Israeli intelligence sees genuine, lasting changes in Iran
Israel’s intelligence agencies have devoted most of their efforts, budgets and energy for the past two decades to monitoring developments in Iran. While much of the emphasis has been placed on Iran’s nuclear ambitions, weekly discussions and assessments have also been devoted to the stability of the ayatollahs’ regime and prospects of its survival. One of the last optimistic assessments on this score — from Israel’s point of view — was voiced in 2002 by outgoing Mossad Director Efraim Halevy, who predicted that the regime in Tehran was near collapse.
In the ensuing 20 years, at least five Mossad directors and five prime ministers have come and gone in Israel, but Iran’s top leader, Ayatollah Ali Khamenei, continues to hold the reins of power. Only now, 35 years since taking office, are some Israeli experts daring to voice guarded optimism regarding changes in Tehran.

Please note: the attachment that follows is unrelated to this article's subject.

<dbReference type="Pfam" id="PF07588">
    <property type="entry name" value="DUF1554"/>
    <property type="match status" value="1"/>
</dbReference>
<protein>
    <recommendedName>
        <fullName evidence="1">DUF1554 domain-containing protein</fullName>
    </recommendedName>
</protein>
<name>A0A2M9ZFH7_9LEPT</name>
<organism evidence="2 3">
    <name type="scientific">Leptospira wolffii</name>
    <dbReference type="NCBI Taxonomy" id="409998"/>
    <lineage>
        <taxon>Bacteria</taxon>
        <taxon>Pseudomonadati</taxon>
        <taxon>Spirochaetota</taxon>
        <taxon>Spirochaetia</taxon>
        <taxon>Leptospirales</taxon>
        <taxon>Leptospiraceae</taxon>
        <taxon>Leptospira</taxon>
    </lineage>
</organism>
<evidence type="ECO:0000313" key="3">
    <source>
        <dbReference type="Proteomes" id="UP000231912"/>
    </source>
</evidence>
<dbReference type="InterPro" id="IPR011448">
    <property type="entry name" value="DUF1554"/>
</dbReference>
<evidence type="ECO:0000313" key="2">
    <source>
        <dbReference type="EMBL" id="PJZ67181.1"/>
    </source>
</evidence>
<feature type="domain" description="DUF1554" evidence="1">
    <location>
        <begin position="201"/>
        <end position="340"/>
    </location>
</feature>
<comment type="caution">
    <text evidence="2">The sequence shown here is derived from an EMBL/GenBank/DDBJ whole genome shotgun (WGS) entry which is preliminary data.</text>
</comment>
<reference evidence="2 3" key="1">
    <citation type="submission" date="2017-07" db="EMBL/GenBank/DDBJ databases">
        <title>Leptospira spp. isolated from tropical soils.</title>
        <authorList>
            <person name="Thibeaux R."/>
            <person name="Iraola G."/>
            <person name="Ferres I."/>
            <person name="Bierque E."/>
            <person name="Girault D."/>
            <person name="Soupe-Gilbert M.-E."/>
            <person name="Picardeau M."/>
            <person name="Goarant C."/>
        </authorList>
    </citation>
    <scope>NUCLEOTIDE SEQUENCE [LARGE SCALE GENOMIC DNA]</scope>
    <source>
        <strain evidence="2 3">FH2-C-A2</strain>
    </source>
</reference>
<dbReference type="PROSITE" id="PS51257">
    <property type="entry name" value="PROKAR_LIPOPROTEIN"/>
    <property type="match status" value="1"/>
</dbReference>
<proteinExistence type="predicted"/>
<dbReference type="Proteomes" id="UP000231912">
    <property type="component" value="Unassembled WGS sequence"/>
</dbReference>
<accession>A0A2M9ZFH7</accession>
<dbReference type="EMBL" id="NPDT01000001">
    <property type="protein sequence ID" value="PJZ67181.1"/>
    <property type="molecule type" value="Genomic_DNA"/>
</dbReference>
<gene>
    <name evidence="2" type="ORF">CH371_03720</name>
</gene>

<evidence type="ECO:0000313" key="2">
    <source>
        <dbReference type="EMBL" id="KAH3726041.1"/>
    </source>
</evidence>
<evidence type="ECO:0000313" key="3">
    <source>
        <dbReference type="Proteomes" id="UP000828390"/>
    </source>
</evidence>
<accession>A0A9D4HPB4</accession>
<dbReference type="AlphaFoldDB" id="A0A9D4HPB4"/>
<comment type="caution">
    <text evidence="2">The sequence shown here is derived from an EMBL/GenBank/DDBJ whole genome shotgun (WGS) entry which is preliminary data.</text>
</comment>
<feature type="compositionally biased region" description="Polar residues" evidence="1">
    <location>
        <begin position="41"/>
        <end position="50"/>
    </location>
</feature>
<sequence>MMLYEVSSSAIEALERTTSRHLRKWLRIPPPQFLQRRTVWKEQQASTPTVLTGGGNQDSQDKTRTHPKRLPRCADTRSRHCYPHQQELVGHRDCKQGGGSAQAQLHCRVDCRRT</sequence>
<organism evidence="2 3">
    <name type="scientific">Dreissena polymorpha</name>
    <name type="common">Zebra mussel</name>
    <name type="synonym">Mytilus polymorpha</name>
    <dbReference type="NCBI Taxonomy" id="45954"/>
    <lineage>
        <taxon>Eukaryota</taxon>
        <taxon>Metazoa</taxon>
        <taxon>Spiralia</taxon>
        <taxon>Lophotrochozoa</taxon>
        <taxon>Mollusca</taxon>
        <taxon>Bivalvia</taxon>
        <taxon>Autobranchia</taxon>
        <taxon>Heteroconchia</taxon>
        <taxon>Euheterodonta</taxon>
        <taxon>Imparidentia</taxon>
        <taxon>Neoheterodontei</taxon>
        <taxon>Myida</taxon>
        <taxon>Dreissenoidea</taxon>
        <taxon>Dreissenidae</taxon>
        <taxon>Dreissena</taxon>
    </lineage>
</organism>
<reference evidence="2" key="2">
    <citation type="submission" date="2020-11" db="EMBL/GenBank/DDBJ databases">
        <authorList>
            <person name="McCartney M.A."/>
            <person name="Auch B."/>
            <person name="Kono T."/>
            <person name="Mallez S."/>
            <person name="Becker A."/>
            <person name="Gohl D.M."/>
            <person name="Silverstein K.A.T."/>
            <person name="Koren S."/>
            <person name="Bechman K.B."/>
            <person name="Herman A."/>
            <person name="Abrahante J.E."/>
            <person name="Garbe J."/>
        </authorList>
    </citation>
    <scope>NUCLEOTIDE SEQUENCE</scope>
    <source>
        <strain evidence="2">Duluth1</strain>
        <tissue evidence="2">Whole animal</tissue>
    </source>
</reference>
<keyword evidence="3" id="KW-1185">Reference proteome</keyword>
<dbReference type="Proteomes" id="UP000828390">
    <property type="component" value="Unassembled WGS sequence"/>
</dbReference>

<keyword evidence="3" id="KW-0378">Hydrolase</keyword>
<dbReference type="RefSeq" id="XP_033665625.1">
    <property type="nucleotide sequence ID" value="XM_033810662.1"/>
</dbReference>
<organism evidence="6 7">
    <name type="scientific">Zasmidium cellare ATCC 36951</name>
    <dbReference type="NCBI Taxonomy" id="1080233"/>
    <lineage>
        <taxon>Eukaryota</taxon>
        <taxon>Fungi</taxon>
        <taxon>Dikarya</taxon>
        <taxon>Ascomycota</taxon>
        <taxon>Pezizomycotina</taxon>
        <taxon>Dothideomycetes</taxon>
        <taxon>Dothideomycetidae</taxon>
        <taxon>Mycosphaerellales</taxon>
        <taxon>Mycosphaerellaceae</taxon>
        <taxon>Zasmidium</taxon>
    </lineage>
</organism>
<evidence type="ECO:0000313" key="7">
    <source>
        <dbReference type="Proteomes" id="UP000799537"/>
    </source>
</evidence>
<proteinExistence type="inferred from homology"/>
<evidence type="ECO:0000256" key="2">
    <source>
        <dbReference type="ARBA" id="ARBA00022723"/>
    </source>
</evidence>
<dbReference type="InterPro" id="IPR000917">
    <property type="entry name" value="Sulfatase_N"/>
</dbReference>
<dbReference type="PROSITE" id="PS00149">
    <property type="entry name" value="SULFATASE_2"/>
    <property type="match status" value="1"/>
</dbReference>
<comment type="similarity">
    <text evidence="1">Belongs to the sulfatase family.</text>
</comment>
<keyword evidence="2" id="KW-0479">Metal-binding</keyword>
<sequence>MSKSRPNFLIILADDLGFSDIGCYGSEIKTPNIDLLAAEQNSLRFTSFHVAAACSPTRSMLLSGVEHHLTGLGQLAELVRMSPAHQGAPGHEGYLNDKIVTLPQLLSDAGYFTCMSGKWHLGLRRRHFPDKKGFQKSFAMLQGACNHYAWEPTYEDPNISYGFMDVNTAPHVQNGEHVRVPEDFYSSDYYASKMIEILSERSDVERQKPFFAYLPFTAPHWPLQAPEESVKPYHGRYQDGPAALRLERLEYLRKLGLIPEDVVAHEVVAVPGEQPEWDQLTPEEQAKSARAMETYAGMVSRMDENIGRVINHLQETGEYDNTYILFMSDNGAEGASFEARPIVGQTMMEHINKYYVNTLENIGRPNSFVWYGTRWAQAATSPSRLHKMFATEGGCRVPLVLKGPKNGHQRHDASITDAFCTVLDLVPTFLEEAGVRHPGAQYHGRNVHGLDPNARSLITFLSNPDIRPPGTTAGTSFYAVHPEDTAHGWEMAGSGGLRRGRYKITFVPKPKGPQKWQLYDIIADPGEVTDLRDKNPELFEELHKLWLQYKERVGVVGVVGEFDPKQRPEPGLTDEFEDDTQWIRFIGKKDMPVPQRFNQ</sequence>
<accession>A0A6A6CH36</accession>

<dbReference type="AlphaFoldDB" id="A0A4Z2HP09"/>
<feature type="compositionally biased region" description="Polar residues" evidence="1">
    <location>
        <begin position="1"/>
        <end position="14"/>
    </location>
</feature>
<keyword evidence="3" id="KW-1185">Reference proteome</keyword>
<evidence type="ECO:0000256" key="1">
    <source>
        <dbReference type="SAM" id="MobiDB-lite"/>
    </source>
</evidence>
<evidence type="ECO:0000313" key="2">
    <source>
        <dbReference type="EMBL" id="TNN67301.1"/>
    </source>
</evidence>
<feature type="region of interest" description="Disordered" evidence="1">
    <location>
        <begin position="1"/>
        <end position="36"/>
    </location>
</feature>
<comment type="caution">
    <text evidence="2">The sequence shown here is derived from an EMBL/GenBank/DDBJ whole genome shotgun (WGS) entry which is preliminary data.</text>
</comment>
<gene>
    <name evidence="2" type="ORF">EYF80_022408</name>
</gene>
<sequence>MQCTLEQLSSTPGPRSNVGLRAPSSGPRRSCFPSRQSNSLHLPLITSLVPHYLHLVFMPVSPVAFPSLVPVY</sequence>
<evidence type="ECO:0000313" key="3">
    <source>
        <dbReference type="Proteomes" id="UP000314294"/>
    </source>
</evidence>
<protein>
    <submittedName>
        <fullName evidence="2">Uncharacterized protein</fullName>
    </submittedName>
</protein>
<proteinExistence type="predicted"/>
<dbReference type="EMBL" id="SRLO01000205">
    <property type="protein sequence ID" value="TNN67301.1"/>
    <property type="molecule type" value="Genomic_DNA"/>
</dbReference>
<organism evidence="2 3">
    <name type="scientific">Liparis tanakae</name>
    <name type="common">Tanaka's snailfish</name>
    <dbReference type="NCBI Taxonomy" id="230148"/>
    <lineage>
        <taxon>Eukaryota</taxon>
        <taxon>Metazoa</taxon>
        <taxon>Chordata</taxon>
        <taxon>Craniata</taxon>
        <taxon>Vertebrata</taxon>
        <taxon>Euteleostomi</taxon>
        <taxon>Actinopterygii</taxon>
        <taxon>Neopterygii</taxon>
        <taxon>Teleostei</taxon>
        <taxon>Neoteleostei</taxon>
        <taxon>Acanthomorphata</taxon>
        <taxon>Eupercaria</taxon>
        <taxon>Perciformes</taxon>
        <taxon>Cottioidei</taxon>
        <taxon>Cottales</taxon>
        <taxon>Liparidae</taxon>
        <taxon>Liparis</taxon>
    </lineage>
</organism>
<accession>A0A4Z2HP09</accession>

Leaders of Israel’s intelligence-security community are mostly united in their assessment that the nationwide protests of the past three months are not a fleeting phenomenon, unlike previous waves of anti-government protests in the Islamic Republic over the past 40 years.
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